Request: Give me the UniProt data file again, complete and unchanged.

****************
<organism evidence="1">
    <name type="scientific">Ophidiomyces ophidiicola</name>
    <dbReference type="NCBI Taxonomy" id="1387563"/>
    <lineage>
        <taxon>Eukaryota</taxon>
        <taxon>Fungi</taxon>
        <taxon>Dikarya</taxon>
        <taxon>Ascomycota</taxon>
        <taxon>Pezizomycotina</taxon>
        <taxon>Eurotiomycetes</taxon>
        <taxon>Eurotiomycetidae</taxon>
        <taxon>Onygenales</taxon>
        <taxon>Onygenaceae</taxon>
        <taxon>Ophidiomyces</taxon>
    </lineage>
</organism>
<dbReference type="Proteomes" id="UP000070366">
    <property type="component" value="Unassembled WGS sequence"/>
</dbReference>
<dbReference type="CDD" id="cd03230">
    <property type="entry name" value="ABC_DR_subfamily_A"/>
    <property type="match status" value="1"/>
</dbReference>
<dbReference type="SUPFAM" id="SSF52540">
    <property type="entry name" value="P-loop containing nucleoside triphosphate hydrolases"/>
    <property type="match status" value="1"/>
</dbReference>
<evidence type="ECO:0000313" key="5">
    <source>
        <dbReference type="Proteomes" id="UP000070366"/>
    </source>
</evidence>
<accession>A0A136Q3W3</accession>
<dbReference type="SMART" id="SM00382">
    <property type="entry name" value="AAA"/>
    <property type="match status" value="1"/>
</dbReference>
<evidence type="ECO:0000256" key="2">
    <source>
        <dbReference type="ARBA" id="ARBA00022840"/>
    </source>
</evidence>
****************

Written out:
<organism evidence="1">
    <name type="scientific">Ophidiomyces ophidiicola</name>
    <dbReference type="NCBI Taxonomy" id="1387563"/>
    <lineage>
        <taxon>Eukaryota</taxon>
        <taxon>Fungi</taxon>
        <taxon>Dikarya</taxon>
        <taxon>Ascomycota</taxon>
        <taxon>Pezizomycotina</taxon>
        <taxon>Eurotiomycetes</taxon>
        <taxon>Eurotiomycetidae</taxon>
        <taxon>Onygenales</taxon>
        <taxon>Onygenaceae</taxon>
        <taxon>Ophidiomyces</taxon>
    </lineage>
</organism>
<dbReference type="Proteomes" id="UP000070366">
    <property type="component" value="Unassembled WGS sequence"/>
</dbReference>
<dbReference type="CDD" id="cd03230">
    <property type="entry name" value="ABC_DR_subfamily_A"/>
    <property type="match status" value="1"/>
</dbReference>
<dbReference type="SUPFAM" id="SSF52540">
    <property type="entry name" value="P-loop containing nucleoside triphosphate hydrolases"/>
    <property type="match status" value="1"/>
</dbReference>
<evidence type="ECO:0000313" key="5">
    <source>
        <dbReference type="Proteomes" id="UP000070366"/>
    </source>
</evidence>
<accession>A0A136Q3W3</accession>
<dbReference type="SMART" id="SM00382">
    <property type="entry name" value="AAA"/>
    <property type="match status" value="1"/>
</dbReference>
<evidence type="ECO:0000256" key="2">
    <source>
        <dbReference type="ARBA" id="ARBA00022840"/>
    </source>
</evidence>